If, however, an Akita has been cared for in a loving, firm and intelligent household with adequate dog training installed since a pup, an Akita can indeed grow up to be a very smart animal.
History of the Akitas
The Akita dog is a member of the Spitz family, originally a native dog to Japan. These canines were originally bred to assist hunters in the capture wild animals such as bears, deer, and boars until hunters were able to kill the wild animals themselves.
Throughout World War ll in Japan, the Akita breed began to lose distinctive traits due to them being crossbred with German Shepherds. Their ears become floppy and their tails became straight (instead of curled), which wasn’t liked by the Japanese at the time.
In an attempt to preserve the breed of Akitas, breeders began to crossbreed Akitas with native Japanese dogs, Matagi and Hokkaido-Inu which began to restore the Akitas distinctive traits and characteristics. American Akitas are known to come from the restoration of the native Japanese Akita breed and isn’t considered to be a “True Akita” by their standards.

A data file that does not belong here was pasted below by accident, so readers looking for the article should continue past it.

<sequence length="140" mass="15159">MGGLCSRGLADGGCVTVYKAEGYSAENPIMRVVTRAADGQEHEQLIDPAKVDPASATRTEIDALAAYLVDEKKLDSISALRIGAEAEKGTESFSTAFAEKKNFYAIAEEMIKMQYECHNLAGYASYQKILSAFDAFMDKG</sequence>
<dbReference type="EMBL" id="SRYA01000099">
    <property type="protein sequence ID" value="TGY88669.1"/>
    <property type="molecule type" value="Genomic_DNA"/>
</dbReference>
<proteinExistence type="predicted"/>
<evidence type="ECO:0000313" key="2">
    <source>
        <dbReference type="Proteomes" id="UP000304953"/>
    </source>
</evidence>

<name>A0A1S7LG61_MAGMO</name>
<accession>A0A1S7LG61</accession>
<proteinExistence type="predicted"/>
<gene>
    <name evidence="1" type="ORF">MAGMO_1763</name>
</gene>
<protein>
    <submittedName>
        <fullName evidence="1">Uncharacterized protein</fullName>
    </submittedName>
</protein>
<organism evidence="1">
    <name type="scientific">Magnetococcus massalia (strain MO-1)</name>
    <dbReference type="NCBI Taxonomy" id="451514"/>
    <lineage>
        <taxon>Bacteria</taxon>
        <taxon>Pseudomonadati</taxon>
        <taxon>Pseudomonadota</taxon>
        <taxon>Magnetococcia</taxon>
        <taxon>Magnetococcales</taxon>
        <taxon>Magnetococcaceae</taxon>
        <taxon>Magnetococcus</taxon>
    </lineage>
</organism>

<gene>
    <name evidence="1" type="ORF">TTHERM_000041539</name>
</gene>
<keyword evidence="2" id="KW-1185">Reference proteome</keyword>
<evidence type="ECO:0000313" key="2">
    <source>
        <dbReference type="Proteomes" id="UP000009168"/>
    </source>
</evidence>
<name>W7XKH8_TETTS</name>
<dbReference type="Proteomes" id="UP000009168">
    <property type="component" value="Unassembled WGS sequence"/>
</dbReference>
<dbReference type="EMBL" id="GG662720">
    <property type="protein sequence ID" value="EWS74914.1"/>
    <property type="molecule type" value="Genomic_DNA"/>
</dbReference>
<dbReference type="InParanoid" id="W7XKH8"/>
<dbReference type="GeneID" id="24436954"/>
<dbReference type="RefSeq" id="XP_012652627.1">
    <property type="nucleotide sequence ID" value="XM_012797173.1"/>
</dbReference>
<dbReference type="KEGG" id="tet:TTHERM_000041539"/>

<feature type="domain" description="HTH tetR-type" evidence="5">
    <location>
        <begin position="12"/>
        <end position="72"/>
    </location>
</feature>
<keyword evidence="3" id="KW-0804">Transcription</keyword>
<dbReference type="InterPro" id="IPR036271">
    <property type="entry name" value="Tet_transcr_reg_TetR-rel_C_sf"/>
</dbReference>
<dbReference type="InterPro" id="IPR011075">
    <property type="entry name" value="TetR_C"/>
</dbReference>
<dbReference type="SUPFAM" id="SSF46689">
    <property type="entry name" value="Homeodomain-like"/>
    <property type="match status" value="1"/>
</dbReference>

During the end of World War ll, American soldiers fell in love with the Akita breed and imported them back to the United States on their journey home. It wasn’t without a near-brink extinction prior, that these loveable Akitas may not be here in America with us now.
Although the American Akita was imported around 1950, the American Kennel Club did not recognize the Akita dog as a working dog nor did they approve their standard until 1970.
In the 1980s, the Akita became widely popular and highly sought after breed of dog to own and was imported in not only the United States but the UK, Australia, and New Zealand also.
The Best Akita Intelligence Features
Here are a few of the Best Akita Intelligence Features:
- Their utmost loyalty towards their owners/family